Service Providers Look to Enterprises for 5G ROI

Network operators are looking for 5G to do what 4G can't for enterprise customers – and that will justify the investment.

May 7, 2019

3 Min Read
Service Providers Look to Enterprises for 5G ROI

Finding and solving customer challenges that 4G can't address will matter more than sheer performance in making 5G profitable, wireless industry executives said at the Big 5G Event this week in Denver.

"If we are at this conference a few years from now and all 5G is, for consumers, is faster Internet, we will have missed the boat," said Nicki Palmer, Verizon's senior vice president of technology and product development. She spoke on a panel Tuesday morning exploring how to make 5G generate a return on investment.

Verizon will be charging a $10-per-month premium for consumer plans that include 5G, which Palmer called "a low barrier to entry." AT&T has floated the idea of charging for higher speed tiers, a concept that Igor Glubochansky AVP of mobility product management, cited on the panel. But panelists said customized enterprise services offer a greater potential for revenue from 5G. These may include wireless control of robots on factory floors and augmented reality for uses like guiding surgeons and firefighters.

Palmer cited a technology that startup Medivis, which has worked with Verizon, is developing. It would guide doctors in surgery by projecting dynamic 3D visualizations of the patient's organs as the surgery is carried out. This combines the high data rates and low latency of 5G, she said. Another startup, Qwake, has an application to show firefighters where things should be in a smoke-filled building.

5G opens up new opportunities for wireless in industry, AT&T's Glubochansky said. It allows for not just management control of devices but operational control. Enterprises so far have mostly used wired networks to link connected machinery in factories. Indoor 5G will make wireless competitive there through both lower latency and edge computing that can keep the data on-site for the security manufacturers demand, he said.

Some enterprise applications that 5G will make possible are ones that operators haven't even anticipated, said Craig Sparks, CIO of CSpire, a regional US wired and wireless operator. For example, some industries may need an IoT device that sits for years monitoring infrastructure, then detects an event that requires it to deliver data at 10Mbps. The service and orchestration capabilities to make that happen don't exist today, but they may as 5G reaches its potential. These types of customized applications are a far better opportunity for revenue than the potential to charge consumers for more speed, he said.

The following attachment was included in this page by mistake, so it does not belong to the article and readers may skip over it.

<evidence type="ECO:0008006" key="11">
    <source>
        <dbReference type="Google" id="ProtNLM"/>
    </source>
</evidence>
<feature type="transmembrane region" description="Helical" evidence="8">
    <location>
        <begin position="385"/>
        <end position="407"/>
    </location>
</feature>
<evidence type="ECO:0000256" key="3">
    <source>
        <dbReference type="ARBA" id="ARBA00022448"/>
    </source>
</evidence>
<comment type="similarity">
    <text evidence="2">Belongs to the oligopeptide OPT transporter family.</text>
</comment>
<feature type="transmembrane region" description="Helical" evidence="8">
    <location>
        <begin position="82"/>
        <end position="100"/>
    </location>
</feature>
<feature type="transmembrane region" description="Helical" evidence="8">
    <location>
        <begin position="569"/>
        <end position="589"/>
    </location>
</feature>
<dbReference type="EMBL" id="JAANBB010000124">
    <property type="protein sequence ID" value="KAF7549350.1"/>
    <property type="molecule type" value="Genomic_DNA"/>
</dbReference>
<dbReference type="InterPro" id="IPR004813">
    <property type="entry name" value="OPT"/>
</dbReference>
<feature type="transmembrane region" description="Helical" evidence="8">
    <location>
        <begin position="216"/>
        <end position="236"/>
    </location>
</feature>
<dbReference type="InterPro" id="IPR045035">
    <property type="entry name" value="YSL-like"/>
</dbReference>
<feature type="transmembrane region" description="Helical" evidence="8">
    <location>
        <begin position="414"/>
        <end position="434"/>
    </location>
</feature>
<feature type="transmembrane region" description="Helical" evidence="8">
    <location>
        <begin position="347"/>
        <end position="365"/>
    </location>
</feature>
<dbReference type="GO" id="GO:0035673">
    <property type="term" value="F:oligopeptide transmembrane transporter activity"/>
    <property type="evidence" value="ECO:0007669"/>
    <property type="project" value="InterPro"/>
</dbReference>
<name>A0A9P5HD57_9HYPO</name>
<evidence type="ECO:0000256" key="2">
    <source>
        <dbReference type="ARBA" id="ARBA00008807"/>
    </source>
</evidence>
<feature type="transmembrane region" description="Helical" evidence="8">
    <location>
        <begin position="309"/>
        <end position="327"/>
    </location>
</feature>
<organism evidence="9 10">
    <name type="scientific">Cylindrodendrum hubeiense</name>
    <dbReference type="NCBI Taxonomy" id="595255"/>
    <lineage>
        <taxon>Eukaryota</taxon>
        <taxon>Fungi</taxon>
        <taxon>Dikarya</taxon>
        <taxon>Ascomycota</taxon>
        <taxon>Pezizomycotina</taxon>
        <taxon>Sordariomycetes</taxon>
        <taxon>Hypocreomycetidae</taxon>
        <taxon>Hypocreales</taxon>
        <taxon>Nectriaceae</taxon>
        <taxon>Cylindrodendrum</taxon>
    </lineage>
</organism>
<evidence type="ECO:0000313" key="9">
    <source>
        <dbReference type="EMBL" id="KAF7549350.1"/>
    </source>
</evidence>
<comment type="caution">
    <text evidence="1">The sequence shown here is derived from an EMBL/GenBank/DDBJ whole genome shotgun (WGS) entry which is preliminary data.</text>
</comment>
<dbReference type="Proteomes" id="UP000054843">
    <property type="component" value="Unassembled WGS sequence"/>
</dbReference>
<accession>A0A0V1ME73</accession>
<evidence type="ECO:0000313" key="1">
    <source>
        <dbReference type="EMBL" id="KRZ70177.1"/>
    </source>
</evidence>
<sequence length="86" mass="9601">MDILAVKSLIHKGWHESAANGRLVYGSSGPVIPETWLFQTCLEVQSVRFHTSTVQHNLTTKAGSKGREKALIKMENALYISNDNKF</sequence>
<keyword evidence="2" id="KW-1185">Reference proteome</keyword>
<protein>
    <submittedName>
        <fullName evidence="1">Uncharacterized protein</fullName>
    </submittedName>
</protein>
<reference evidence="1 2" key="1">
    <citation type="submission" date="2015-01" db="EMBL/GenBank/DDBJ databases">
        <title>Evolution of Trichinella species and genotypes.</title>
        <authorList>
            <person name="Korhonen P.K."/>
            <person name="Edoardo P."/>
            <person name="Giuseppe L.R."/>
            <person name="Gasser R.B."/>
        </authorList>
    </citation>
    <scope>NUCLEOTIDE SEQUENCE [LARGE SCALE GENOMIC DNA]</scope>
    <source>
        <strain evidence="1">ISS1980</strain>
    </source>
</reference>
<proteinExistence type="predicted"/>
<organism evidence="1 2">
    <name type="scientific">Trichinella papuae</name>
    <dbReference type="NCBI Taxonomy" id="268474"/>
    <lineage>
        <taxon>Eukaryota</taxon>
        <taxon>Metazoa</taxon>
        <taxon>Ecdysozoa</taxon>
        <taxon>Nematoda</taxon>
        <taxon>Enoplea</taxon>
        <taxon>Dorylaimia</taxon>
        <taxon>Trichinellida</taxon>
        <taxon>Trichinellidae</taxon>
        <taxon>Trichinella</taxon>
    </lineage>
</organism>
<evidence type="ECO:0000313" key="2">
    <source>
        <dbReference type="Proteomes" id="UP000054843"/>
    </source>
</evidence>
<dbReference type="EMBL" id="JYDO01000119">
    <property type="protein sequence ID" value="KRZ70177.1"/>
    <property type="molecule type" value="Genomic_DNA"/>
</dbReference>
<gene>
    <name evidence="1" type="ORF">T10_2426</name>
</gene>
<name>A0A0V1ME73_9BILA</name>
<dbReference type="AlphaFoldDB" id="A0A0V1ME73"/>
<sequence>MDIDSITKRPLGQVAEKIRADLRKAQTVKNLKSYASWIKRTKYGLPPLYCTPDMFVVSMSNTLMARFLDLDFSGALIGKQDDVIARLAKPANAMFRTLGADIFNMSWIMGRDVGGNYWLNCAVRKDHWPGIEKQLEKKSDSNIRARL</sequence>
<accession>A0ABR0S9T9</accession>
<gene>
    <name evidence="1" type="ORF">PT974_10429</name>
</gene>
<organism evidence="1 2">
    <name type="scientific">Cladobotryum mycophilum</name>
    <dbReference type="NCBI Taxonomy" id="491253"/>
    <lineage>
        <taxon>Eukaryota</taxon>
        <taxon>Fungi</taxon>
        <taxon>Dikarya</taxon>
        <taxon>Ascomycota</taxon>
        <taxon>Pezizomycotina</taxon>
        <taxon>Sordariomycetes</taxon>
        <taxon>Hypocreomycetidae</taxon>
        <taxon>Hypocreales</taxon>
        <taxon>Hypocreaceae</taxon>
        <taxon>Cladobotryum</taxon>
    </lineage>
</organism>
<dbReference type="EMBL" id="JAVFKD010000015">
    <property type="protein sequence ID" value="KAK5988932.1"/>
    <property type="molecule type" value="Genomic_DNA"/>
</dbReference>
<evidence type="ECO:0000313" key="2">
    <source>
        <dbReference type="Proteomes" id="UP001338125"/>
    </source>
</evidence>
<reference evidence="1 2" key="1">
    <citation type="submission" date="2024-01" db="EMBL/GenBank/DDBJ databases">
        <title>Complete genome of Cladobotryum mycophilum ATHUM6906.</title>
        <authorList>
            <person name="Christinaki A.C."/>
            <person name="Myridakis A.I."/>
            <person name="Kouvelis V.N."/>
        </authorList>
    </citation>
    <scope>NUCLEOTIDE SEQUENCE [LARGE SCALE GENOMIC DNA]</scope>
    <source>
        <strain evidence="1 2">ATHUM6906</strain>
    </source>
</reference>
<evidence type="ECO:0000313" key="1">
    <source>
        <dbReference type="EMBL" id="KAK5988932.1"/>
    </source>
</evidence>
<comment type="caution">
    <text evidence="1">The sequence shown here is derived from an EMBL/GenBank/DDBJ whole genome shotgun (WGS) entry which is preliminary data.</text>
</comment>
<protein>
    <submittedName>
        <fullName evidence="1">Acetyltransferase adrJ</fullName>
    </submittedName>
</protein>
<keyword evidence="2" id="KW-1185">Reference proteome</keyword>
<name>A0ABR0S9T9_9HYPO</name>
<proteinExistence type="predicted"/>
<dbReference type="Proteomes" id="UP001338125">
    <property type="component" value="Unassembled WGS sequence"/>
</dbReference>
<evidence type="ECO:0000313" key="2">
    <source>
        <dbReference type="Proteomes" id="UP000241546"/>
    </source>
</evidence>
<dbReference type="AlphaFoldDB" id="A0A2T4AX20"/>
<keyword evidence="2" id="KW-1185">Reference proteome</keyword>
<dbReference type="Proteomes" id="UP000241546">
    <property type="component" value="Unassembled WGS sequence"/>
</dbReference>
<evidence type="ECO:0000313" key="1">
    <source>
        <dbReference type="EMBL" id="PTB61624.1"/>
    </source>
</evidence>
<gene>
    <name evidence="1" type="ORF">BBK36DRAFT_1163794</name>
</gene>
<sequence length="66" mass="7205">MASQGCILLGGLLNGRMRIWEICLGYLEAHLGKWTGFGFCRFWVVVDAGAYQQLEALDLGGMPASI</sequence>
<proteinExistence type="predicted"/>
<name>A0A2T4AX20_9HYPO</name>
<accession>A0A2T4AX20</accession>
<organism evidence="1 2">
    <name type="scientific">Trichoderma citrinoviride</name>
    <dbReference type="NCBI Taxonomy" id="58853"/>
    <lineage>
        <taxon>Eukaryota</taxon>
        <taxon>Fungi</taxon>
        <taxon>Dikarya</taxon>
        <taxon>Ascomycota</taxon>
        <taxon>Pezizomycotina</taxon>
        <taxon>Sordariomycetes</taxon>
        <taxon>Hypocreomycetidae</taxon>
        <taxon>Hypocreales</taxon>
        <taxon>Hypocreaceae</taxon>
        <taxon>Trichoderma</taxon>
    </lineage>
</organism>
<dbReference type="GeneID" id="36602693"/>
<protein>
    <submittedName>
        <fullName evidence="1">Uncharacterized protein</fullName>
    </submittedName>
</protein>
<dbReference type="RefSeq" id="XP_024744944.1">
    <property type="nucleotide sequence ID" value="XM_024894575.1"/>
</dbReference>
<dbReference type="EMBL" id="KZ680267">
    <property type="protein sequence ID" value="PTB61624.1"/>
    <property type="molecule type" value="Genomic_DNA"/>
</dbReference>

Verizon expects 5G revenue to begin this year, become meaningful next year and in 2021 to affect the company's bottom line, Palmer said. Building out the network and adding more capabilities will take time but should pay off.

"We're happy with the pace. We're going to go just as fast as we can," she said. "The more we solve those pain points... it'll build on itself."

Why this matters
Mobile operators recognize that 5G could transform industries, and they see that potential as key to their own evolution from providers of consumer mobile broadband to partners in creating customized services to enterprises. While 3G brought simple services like mobile e-mail, and 4G made mobile video possible, 5G ultimately could change businesses and industries more than the consumer experience. It must do that in order to pay back the massive investments being made in the technology.

Stephen Lawson, special to Light Reading. Follow him on Twitter @sdlawsonmedia.

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